We decided to use Concurrent Versions System (CVS) for our source management (with separate subdirectories for each architecture) and set that up on a fileserver accessible from each relevant host. CVS works well for this type of project, but we encountered various problems with it on the Cray and Alphas in particular.

It was found preferable to use CRI's login process (for both ktelnetd and krlogind) instead of the MIT Kerberos login. There were too many enhancements missing from the Kerberos login to make its use viable, including accessing the UDB, checking and prompting for multiple accounts, using the CRI ia_user routine, etc. Certain restrictions accompany a CRI login, however, such as the requirement of a .rhost entry for krlogind logins.

Most problems had to do with word size or include file and system definitions. In many cases it took a while to track a problem to the key section of code. In some cases small sections of CRI code were added to the Kerberos release (such as PTY handling in krlogind).

There were problems in krlogind interface to login (or init), errors in writing wtmp and utmp entries, problems in reading keytab files, errors in the window-size message processing, md4 encryption/decryption, "no access to tty," the Kerberos syslog system, removing credentials files, rcp buffer sizes, a srandom/srand48 problem, a runaway ktelnetd problem, an EOF tty setup problem, etc. Code was also added to krlogind to purge $TMPDIR directories on logout.

Other Ports/Installs

So far, we've been working with Kerberos primarily on five architectures/systems: the Cray C90 Unicos, Sun SunOS 4.1.3, DEC Alpha DEC OSF/1 V2.0 , IBM RS6000, and SGI IRIX 5.2. Total effort for each port/install is estimated to be (from most to least): Cray, SGI, Alpha, IBM, Sun. Work has begun on Intel Paragon Kerberos, and we expect it to fall somewhere in the mid-range (both Intel and SDSC are independently investigating issues relating to porting and supporting Kerberos 5.5 under Paragon OS).

The Alpha required as many similar changes as the Cray for 64-bit words, although since the Alpha can allocate in smaller units, the actual changes differ. For example, changes were needed in routines des_read and des_write in krlogin.c and krlogind.c to handle the 4 byte network stream that is the length of the encrypted message that follows. For the Cray, these reads and writes were offset into the word. On the Alpha, the variable was declared to be an int instead of a long.

Much like the Cray, the SGI port required quite a few corrections to the system interface routines and utilities (telnet, "r" commands, etc.), although the Kerberos libraries themselves installed fairly easily. For krlogind on the SGI, we fixed a set of problems with the following changes:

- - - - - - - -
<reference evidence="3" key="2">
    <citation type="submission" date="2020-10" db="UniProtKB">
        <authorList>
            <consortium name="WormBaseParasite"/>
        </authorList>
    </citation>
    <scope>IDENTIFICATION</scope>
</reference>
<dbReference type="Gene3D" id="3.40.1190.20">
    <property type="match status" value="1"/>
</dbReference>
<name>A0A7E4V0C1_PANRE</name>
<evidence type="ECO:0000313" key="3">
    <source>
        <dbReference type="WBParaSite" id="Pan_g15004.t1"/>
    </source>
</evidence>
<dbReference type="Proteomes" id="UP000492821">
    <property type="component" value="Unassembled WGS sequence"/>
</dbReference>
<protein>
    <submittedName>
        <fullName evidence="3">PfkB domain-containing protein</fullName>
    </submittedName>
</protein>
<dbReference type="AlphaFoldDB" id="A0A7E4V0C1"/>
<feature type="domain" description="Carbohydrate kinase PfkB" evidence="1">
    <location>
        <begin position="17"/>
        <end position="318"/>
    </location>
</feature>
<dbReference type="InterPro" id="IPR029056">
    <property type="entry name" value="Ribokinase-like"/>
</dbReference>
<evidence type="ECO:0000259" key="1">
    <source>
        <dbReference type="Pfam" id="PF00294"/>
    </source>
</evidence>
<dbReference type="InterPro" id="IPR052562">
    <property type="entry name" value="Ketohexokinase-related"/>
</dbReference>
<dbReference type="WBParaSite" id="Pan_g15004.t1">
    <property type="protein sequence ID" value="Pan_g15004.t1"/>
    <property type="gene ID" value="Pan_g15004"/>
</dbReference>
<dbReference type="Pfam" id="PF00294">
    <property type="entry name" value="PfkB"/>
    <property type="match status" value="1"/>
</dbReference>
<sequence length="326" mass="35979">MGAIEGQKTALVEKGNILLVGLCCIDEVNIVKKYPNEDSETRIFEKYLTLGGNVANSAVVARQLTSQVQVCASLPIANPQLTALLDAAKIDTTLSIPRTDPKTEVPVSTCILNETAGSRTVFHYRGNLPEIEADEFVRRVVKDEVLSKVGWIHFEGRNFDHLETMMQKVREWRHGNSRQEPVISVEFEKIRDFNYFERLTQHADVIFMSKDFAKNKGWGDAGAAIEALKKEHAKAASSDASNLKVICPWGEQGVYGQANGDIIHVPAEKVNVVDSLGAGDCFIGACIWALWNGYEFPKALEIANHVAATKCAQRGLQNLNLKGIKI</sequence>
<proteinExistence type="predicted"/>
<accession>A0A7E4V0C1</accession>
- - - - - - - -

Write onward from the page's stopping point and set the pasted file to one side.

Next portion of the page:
1) If you attempt a "resize," you get "can't open terminal /dev/tty."

This was fixed when #2 was fixed.

2) Doing a "ps," no processes appear. (We had a similar problem on the Cray, but it doesn't appear to be due to the same cause on the SGIs.)

This is fixed by having krlogind.c do a setsid() call like the Sun and POSIX systems do, before the open(line, O_RDWR) call.

3) The output of a "last" command (which shows recent logins), does not include info in all the fields for a SGI krlogin or ktelnet session.

Various problems with writing utmp and wtmp file records were corrected to resolve this.

4) One does not get the normal SGI rlogin greeting messages:

	number9 12% rlogin startrek
	IRIX Release 5.2 IP22 voyager
	Copyright 1987-1994 Silicon Graphics, Inc. All Rights Reserved.
	Last login: Thu Jun 29 09:13:52 PDT 1995 by
	Thu Jun 29 09:19:26 PDT 1995
	voyager 1% logout
	Connection closed.

number9 13% krlogin voyager Thu Jun 29 16:19:37 GMT 1995 voyager 1%

This was fixed by having krlogind run SGI's login instead of the MIT-released "login.krb5."

5) The TZ environment variable, and probably others, are not set.

This was also fixed by having krlogind run SGI's login instead of the MIT released "login.krb5."

6) The Last login message (see #4 above) sometimes shows "" as the last login.

This happens when one logs into an SGI with the regular telnet (as well as ktelnet). The rlogin and krlogin daemons set something correctly so that the user name appears instead of UNKNOWN (on the next login). Since SGI's telnet doesn't handle it right, we are not making it worse with ktelnet. This information may be stored in the SGI extended utmp and wtmp files (utmpx and wtmpx).